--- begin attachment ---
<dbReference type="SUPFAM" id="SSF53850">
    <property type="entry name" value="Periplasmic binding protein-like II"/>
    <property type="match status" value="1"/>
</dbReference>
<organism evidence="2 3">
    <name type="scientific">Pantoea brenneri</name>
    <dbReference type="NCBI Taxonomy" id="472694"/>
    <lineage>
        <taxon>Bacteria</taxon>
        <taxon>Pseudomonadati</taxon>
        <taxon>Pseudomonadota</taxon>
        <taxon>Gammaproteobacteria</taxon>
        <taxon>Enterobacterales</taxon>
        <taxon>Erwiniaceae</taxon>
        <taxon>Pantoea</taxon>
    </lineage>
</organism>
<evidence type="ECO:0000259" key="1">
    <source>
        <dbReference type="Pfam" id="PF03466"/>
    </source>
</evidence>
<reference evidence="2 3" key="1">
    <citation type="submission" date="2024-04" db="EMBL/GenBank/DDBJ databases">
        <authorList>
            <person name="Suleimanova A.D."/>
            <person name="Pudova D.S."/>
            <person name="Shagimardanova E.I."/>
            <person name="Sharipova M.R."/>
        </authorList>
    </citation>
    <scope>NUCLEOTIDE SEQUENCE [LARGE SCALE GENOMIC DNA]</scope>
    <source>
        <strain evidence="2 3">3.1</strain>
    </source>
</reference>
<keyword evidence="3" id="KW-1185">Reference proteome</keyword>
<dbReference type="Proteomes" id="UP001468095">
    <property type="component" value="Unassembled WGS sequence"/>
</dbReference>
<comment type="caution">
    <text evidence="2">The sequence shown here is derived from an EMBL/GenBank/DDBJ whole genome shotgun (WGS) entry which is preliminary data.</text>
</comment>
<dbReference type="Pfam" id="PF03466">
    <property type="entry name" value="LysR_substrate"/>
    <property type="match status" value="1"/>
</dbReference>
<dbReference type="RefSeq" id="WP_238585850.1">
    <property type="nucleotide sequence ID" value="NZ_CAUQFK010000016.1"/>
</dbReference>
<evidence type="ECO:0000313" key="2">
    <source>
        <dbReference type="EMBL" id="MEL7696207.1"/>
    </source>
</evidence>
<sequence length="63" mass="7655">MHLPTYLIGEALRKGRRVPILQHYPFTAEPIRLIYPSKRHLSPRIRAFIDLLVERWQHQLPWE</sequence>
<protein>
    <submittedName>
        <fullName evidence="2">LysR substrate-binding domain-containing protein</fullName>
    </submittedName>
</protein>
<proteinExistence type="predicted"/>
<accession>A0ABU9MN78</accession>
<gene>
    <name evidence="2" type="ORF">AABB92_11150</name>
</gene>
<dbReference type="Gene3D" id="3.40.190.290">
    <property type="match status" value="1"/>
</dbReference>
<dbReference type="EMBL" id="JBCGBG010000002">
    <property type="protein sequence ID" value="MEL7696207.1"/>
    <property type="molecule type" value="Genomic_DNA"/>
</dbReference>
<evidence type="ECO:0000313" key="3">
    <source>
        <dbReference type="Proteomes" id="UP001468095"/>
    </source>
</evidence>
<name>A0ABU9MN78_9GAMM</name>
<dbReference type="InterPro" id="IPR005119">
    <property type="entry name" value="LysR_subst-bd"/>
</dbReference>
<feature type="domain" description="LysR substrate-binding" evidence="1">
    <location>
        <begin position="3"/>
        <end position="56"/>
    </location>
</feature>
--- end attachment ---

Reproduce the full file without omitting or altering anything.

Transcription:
<dbReference type="SUPFAM" id="SSF53850">
    <property type="entry name" value="Periplasmic binding protein-like II"/>
    <property type="match status" value="1"/>
</dbReference>
<organism evidence="2 3">
    <name type="scientific">Pantoea brenneri</name>
    <dbReference type="NCBI Taxonomy" id="472694"/>
    <lineage>
        <taxon>Bacteria</taxon>
        <taxon>Pseudomonadati</taxon>
        <taxon>Pseudomonadota</taxon>
        <taxon>Gammaproteobacteria</taxon>
        <taxon>Enterobacterales</taxon>
        <taxon>Erwiniaceae</taxon>
        <taxon>Pantoea</taxon>
    </lineage>
</organism>
<evidence type="ECO:0000259" key="1">
    <source>
        <dbReference type="Pfam" id="PF03466"/>
    </source>
</evidence>
<reference evidence="2 3" key="1">
    <citation type="submission" date="2024-04" db="EMBL/GenBank/DDBJ databases">
        <authorList>
            <person name="Suleimanova A.D."/>
            <person name="Pudova D.S."/>
            <person name="Shagimardanova E.I."/>
            <person name="Sharipova M.R."/>
        </authorList>
    </citation>
    <scope>NUCLEOTIDE SEQUENCE [LARGE SCALE GENOMIC DNA]</scope>
    <source>
        <strain evidence="2 3">3.1</strain>
    </source>
</reference>
<keyword evidence="3" id="KW-1185">Reference proteome</keyword>
<dbReference type="Proteomes" id="UP001468095">
    <property type="component" value="Unassembled WGS sequence"/>
</dbReference>
<comment type="caution">
    <text evidence="2">The sequence shown here is derived from an EMBL/GenBank/DDBJ whole genome shotgun (WGS) entry which is preliminary data.</text>
</comment>
<dbReference type="Pfam" id="PF03466">
    <property type="entry name" value="LysR_substrate"/>
    <property type="match status" value="1"/>
</dbReference>
<dbReference type="RefSeq" id="WP_238585850.1">
    <property type="nucleotide sequence ID" value="NZ_CAUQFK010000016.1"/>
</dbReference>
<evidence type="ECO:0000313" key="2">
    <source>
        <dbReference type="EMBL" id="MEL7696207.1"/>
    </source>
</evidence>
<sequence length="63" mass="7655">MHLPTYLIGEALRKGRRVPILQHYPFTAEPIRLIYPSKRHLSPRIRAFIDLLVERWQHQLPWE</sequence>
<protein>
    <submittedName>
        <fullName evidence="2">LysR substrate-binding domain-containing protein</fullName>
    </submittedName>
</protein>
<proteinExistence type="predicted"/>
<accession>A0ABU9MN78</accession>
<gene>
    <name evidence="2" type="ORF">AABB92_11150</name>
</gene>
<dbReference type="Gene3D" id="3.40.190.290">
    <property type="match status" value="1"/>
</dbReference>
<dbReference type="EMBL" id="JBCGBG010000002">
    <property type="protein sequence ID" value="MEL7696207.1"/>
    <property type="molecule type" value="Genomic_DNA"/>
</dbReference>
<evidence type="ECO:0000313" key="3">
    <source>
        <dbReference type="Proteomes" id="UP001468095"/>
    </source>
</evidence>
<name>A0ABU9MN78_9GAMM</name>
<dbReference type="InterPro" id="IPR005119">
    <property type="entry name" value="LysR_subst-bd"/>
</dbReference>
<feature type="domain" description="LysR substrate-binding" evidence="1">
    <location>
        <begin position="3"/>
        <end position="56"/>
    </location>
</feature>